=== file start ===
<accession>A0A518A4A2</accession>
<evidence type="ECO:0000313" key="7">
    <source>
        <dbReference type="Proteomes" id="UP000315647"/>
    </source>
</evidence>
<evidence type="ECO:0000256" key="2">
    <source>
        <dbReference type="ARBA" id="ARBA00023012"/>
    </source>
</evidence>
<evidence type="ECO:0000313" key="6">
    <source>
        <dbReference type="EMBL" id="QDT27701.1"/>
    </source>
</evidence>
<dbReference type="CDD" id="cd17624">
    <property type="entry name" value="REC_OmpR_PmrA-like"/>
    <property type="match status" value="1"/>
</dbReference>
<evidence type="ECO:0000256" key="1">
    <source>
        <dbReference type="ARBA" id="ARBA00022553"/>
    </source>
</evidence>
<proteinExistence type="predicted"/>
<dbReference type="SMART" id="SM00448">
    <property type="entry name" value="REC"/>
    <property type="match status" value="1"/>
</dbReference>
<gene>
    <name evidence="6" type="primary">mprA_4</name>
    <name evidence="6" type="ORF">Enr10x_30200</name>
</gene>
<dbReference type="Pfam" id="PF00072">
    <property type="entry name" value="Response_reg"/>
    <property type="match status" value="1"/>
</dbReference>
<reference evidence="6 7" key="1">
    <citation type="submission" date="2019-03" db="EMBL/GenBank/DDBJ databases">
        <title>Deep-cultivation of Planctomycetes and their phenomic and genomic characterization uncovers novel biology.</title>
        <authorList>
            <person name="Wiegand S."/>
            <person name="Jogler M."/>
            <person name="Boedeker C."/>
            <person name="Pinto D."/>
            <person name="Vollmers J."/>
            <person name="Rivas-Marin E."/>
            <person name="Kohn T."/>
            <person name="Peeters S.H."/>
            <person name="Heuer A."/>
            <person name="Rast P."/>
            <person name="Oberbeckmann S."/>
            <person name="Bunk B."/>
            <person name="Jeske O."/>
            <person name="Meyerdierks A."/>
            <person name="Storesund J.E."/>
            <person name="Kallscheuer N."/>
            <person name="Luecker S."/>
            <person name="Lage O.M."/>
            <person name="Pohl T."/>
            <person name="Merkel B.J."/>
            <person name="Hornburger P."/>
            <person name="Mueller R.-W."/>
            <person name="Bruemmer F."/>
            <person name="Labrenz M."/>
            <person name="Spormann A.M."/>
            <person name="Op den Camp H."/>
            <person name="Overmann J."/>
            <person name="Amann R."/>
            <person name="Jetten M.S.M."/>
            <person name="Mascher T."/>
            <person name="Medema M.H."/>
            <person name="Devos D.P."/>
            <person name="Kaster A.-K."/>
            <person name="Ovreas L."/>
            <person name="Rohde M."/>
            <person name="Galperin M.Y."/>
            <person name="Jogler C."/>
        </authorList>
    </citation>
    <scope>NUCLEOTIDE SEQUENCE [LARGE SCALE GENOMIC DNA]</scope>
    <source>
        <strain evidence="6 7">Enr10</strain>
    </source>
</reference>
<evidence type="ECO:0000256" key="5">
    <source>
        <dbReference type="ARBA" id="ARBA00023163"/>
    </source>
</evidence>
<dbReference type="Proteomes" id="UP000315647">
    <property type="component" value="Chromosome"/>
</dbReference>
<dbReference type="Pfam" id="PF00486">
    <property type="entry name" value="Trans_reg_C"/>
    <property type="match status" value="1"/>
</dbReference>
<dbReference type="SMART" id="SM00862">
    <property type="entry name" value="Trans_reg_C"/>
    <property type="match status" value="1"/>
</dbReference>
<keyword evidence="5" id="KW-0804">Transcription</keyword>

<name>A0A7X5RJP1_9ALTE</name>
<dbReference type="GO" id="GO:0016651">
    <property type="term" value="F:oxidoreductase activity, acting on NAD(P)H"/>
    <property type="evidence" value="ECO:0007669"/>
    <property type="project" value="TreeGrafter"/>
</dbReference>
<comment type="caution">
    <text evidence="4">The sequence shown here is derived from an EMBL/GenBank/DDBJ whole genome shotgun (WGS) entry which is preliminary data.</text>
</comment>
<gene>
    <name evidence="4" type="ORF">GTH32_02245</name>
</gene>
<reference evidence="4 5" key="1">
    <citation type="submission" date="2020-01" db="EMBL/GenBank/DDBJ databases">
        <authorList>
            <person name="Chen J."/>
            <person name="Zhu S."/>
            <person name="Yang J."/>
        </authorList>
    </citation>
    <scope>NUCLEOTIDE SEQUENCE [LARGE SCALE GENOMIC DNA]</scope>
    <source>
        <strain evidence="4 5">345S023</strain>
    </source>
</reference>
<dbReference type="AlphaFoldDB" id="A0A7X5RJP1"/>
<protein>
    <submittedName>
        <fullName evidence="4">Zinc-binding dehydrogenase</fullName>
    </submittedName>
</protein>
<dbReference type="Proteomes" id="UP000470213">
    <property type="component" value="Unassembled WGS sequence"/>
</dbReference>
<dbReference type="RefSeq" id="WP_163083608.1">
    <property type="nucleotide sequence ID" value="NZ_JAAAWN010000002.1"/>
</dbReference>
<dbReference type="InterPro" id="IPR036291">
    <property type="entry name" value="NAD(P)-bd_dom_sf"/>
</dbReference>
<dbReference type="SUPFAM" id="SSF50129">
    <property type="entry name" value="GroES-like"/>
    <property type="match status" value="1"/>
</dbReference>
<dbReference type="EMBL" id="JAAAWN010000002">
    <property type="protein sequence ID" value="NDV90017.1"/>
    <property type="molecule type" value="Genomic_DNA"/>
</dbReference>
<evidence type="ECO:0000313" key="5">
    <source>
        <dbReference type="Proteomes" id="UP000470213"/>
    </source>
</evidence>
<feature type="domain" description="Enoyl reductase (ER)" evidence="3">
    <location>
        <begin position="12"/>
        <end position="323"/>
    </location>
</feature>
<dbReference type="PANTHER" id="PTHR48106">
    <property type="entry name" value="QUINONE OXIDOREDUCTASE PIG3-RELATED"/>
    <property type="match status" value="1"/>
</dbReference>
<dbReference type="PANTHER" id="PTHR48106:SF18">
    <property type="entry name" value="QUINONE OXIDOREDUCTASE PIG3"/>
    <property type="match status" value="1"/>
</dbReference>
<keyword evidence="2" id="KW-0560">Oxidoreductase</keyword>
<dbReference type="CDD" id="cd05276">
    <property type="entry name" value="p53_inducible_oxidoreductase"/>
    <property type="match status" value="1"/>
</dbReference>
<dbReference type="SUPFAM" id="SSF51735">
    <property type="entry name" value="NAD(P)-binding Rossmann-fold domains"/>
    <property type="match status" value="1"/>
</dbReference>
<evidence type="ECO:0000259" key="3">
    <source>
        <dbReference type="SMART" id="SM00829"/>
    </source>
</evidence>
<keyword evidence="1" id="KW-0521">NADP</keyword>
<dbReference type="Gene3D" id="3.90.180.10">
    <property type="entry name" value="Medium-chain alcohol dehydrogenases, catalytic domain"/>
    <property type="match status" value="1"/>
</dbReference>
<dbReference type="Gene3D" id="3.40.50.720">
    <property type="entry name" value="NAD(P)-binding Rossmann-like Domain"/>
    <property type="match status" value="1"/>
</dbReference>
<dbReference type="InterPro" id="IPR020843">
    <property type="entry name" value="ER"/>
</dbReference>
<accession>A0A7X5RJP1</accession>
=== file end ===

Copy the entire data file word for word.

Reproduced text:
<accession>A0A518A4A2</accession>
<evidence type="ECO:0000313" key="7">
    <source>
        <dbReference type="Proteomes" id="UP000315647"/>
    </source>
</evidence>
<evidence type="ECO:0000256" key="2">
    <source>
        <dbReference type="ARBA" id="ARBA00023012"/>
    </source>
</evidence>
<evidence type="ECO:0000313" key="6">
    <source>
        <dbReference type="EMBL" id="QDT27701.1"/>
    </source>
</evidence>
<dbReference type="CDD" id="cd17624">
    <property type="entry name" value="REC_OmpR_PmrA-like"/>
    <property type="match status" value="1"/>
</dbReference>
<evidence type="ECO:0000256" key="1">
    <source>
        <dbReference type="ARBA" id="ARBA00022553"/>
    </source>
</evidence>
<proteinExistence type="predicted"/>
<dbReference type="SMART" id="SM00448">
    <property type="entry name" value="REC"/>
    <property type="match status" value="1"/>
</dbReference>
<gene>
    <name evidence="6" type="primary">mprA_4</name>
    <name evidence="6" type="ORF">Enr10x_30200</name>
</gene>
<dbReference type="Pfam" id="PF00072">
    <property type="entry name" value="Response_reg"/>
    <property type="match status" value="1"/>
</dbReference>
<reference evidence="6 7" key="1">
    <citation type="submission" date="2019-03" db="EMBL/GenBank/DDBJ databases">
        <title>Deep-cultivation of Planctomycetes and their phenomic and genomic characterization uncovers novel biology.</title>
        <authorList>
            <person name="Wiegand S."/>
            <person name="Jogler M."/>
            <person name="Boedeker C."/>
            <person name="Pinto D."/>
            <person name="Vollmers J."/>
            <person name="Rivas-Marin E."/>
            <person name="Kohn T."/>
            <person name="Peeters S.H."/>
            <person name="Heuer A."/>
            <person name="Rast P."/>
            <person name="Oberbeckmann S."/>
            <person name="Bunk B."/>
            <person name="Jeske O."/>
            <person name="Meyerdierks A."/>
            <person name="Storesund J.E."/>
            <person name="Kallscheuer N."/>
            <person name="Luecker S."/>
            <person name="Lage O.M."/>
            <person name="Pohl T."/>
            <person name="Merkel B.J."/>
            <person name="Hornburger P."/>
            <person name="Mueller R.-W."/>
            <person name="Bruemmer F."/>
            <person name="Labrenz M."/>
            <person name="Spormann A.M."/>
            <person name="Op den Camp H."/>
            <person name="Overmann J."/>
            <person name="Amann R."/>
            <person name="Jetten M.S.M."/>
            <person name="Mascher T."/>
            <person name="Medema M.H."/>
            <person name="Devos D.P."/>
            <person name="Kaster A.-K."/>
            <person name="Ovreas L."/>
            <person name="Rohde M."/>
            <person name="Galperin M.Y."/>
            <person name="Jogler C."/>
        </authorList>
    </citation>
    <scope>NUCLEOTIDE SEQUENCE [LARGE SCALE GENOMIC DNA]</scope>
    <source>
        <strain evidence="6 7">Enr10</strain>
    </source>
</reference>
<evidence type="ECO:0000256" key="5">
    <source>
        <dbReference type="ARBA" id="ARBA00023163"/>
    </source>
</evidence>
<dbReference type="Proteomes" id="UP000315647">
    <property type="component" value="Chromosome"/>
</dbReference>
<dbReference type="Pfam" id="PF00486">
    <property type="entry name" value="Trans_reg_C"/>
    <property type="match status" value="1"/>
</dbReference>
<dbReference type="SMART" id="SM00862">
    <property type="entry name" value="Trans_reg_C"/>
    <property type="match status" value="1"/>
</dbReference>
<keyword evidence="5" id="KW-0804">Transcription</keyword>

<name>A0A7X5RJP1_9ALTE</name>
<dbReference type="GO" id="GO:0016651">
    <property type="term" value="F:oxidoreductase activity, acting on NAD(P)H"/>
    <property type="evidence" value="ECO:0007669"/>
    <property type="project" value="TreeGrafter"/>
</dbReference>
<comment type="caution">
    <text evidence="4">The sequence shown here is derived from an EMBL/GenBank/DDBJ whole genome shotgun (WGS) entry which is preliminary data.</text>
</comment>
<gene>
    <name evidence="4" type="ORF">GTH32_02245</name>
</gene>
<reference evidence="4 5" key="1">
    <citation type="submission" date="2020-01" db="EMBL/GenBank/DDBJ databases">
        <authorList>
            <person name="Chen J."/>
            <person name="Zhu S."/>
            <person name="Yang J."/>
        </authorList>
    </citation>
    <scope>NUCLEOTIDE SEQUENCE [LARGE SCALE GENOMIC DNA]</scope>
    <source>
        <strain evidence="4 5">345S023</strain>
    </source>
</reference>
<dbReference type="AlphaFoldDB" id="A0A7X5RJP1"/>
<protein>
    <submittedName>
        <fullName evidence="4">Zinc-binding dehydrogenase</fullName>
    </submittedName>
</protein>
<dbReference type="Proteomes" id="UP000470213">
    <property type="component" value="Unassembled WGS sequence"/>
</dbReference>
<dbReference type="RefSeq" id="WP_163083608.1">
    <property type="nucleotide sequence ID" value="NZ_JAAAWN010000002.1"/>
</dbReference>
<dbReference type="InterPro" id="IPR036291">
    <property type="entry name" value="NAD(P)-bd_dom_sf"/>
</dbReference>
<dbReference type="SUPFAM" id="SSF50129">
    <property type="entry name" value="GroES-like"/>
    <property type="match status" value="1"/>
</dbReference>
<dbReference type="EMBL" id="JAAAWN010000002">
    <property type="protein sequence ID" value="NDV90017.1"/>
    <property type="molecule type" value="Genomic_DNA"/>
</dbReference>
<evidence type="ECO:0000313" key="5">
    <source>
        <dbReference type="Proteomes" id="UP000470213"/>
    </source>
</evidence>
<feature type="domain" description="Enoyl reductase (ER)" evidence="3">
    <location>
        <begin position="12"/>
        <end position="323"/>
    </location>
</feature>
<dbReference type="PANTHER" id="PTHR48106">
    <property type="entry name" value="QUINONE OXIDOREDUCTASE PIG3-RELATED"/>
    <property type="match status" value="1"/>
</dbReference>
<dbReference type="PANTHER" id="PTHR48106:SF18">
    <property type="entry name" value="QUINONE OXIDOREDUCTASE PIG3"/>
    <property type="match status" value="1"/>
</dbReference>
<keyword evidence="2" id="KW-0560">Oxidoreductase</keyword>
<dbReference type="CDD" id="cd05276">
    <property type="entry name" value="p53_inducible_oxidoreductase"/>
    <property type="match status" value="1"/>
</dbReference>
<dbReference type="SUPFAM" id="SSF51735">
    <property type="entry name" value="NAD(P)-binding Rossmann-fold domains"/>
    <property type="match status" value="1"/>
</dbReference>
<evidence type="ECO:0000259" key="3">
    <source>
        <dbReference type="SMART" id="SM00829"/>
    </source>
</evidence>
<keyword evidence="1" id="KW-0521">NADP</keyword>
<dbReference type="Gene3D" id="3.90.180.10">
    <property type="entry name" value="Medium-chain alcohol dehydrogenases, catalytic domain"/>
    <property type="match status" value="1"/>
</dbReference>
<dbReference type="Gene3D" id="3.40.50.720">
    <property type="entry name" value="NAD(P)-binding Rossmann-like Domain"/>
    <property type="match status" value="1"/>
</dbReference>
<dbReference type="InterPro" id="IPR020843">
    <property type="entry name" value="ER"/>
</dbReference>
<accession>A0A7X5RJP1</accession>